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Re: Reliable Cloud host ?
From: Randy Carpenter <rcarpen () network1 net>
Date: Sun, 26 Feb 2012 19:02:20 -0500 (EST)

----- Original Message -----

On Feb 26, 2012, at 4:56 PM, Randy Carpenter wrote:
We have been using Rackspace Cloud Servers. We just realized that
they have absolutely no redundancy or failover after experiencing
a outage that lasted more than 6 hours yesterday. I am appalled
that they would offer something called "cloud" without having any
failover at all.

Basic requirements:

1. Full redundancy with instant failover to other hypervisor hosts
upon hardware failure (I thought this was a given!)

This is actually a much harder problem to solve than it sounds, and
gets progressively harder depending on what you mean by "failover".

At the very least, having two physical hosts capable of running your
VM requires that your VM be stored on some kind of SAN (usually
iSCSI based) storage system. Otherwise, two hosts have no way of
accessing your VM's data if one were to die. This makes things an
order of magnitude or higher more expensive.

This does not have to be true at all.  Even having a fully fault-tolerant SAN in addition to spare servers should not 
cost much more than having separate RAID arrays inside each of the server, when you are talking about 1,000s of server 
(which Rackspace certainly has)

But then all you've really done is moved your single point of failure
to the SAN. Small SANs aren't economical, so you end up having tons
of customers on one SAN. If it dies tons of VMs are suddenly down.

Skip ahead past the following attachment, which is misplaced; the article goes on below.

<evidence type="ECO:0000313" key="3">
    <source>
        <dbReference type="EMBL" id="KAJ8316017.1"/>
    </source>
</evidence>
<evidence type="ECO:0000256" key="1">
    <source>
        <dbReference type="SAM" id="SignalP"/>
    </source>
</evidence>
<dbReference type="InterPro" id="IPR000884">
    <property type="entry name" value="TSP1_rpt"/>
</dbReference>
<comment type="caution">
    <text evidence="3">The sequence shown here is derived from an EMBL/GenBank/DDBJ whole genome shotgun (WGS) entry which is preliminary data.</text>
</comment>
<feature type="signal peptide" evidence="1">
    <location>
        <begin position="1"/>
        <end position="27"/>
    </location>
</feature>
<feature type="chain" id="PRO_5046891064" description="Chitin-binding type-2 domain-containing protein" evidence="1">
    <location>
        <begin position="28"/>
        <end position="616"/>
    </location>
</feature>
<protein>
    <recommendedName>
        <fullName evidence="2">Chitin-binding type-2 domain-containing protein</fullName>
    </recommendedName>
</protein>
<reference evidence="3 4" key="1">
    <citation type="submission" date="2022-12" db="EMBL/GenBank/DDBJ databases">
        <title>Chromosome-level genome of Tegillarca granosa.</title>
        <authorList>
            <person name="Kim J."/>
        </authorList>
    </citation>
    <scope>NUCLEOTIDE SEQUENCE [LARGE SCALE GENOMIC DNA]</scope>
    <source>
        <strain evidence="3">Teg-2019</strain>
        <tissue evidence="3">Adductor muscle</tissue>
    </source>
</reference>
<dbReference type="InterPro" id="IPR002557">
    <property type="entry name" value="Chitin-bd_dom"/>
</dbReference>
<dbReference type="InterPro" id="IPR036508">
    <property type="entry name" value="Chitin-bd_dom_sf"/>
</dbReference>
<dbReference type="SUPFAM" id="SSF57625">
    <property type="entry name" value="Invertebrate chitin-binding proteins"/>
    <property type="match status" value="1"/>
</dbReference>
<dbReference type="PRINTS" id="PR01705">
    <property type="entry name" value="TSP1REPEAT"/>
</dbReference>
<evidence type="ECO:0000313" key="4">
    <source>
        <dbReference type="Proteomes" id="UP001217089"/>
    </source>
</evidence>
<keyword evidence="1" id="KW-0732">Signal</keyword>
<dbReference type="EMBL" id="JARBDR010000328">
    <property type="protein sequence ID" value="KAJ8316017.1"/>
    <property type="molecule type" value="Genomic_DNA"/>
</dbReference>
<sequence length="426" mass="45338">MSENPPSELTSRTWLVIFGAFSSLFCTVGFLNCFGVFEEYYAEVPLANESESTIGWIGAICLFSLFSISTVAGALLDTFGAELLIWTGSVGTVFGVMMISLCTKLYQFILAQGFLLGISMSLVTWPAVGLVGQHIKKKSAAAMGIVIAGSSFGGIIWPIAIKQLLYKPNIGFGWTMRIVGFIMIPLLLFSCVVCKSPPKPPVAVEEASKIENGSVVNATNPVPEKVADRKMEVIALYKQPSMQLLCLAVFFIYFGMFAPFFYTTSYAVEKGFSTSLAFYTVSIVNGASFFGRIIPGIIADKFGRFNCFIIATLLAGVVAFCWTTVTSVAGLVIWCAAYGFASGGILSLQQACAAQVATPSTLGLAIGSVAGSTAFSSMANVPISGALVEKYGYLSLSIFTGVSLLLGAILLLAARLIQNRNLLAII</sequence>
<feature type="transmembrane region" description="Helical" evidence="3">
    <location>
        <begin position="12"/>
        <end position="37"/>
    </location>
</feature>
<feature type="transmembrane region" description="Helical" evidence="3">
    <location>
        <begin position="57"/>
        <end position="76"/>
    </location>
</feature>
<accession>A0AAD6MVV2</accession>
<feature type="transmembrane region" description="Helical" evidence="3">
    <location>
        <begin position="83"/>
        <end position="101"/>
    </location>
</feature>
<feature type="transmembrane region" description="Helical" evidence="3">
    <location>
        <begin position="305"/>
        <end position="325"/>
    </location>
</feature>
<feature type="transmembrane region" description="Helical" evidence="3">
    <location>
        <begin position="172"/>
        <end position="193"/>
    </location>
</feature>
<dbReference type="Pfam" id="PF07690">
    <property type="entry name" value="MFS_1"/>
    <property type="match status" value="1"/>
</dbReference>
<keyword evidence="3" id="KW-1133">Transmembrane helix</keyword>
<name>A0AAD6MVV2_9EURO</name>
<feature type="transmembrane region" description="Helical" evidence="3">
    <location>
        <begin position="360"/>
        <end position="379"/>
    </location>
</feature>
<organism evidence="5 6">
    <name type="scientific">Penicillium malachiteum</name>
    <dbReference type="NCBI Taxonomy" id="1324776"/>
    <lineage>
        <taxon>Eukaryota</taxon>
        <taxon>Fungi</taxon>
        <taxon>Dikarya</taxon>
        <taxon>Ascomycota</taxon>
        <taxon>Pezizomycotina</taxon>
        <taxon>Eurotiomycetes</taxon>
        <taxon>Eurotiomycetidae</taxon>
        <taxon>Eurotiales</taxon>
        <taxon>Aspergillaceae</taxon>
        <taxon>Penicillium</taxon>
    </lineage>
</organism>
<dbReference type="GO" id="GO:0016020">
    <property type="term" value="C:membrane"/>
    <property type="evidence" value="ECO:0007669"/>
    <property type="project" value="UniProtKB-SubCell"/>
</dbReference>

So you now need a redundant SAN capable of live-mirroring everyone's
data. These aren't cheap either, and add a lot of complexity to
things. (How to handle failover if it died mid-write, who has the
most recent data after a total blackout, etc)

NetApp. HA heads. Done. Add a DR site with replication, and you can survive a site failure, and be back up and running 
in less than an hour. I would think that the big datacenter guys already have this type of thing set up.

And this is really just saying "If hardware fails, i want my VM to
reboot on another host." If what you're defining high availability
to mean "even if a physical host fails, i don't want a second of
downtime, my VM can't reboot" you want something like VMware's ESXi
High Availability modules where your VM is actually running on two
hosts at once, running in lock-step with each other so if one fails
the other takes over transparently. Licenses for this are
ridiculously expensive, and requires some reasonably complex
networking and storage systems.

I don't need that kind of HA, and understand that it is not going to be available. 15 minutes of downtime is fine. 6 
hours is completely unacceptable, and it false advertising to say you have a "Cloud" service, and then have the 
realization that you could have *indefinite* downtime.

And I still haven't touched on having to make sure both physical
hosts capable of running your VM are on totally independent
switches/power/etc, the SAN has multiple interfaces so it's not all
going through one switch, etc.

That is all just basic datacenter design. I have that level of redundancy with my extremely small datacenter. I only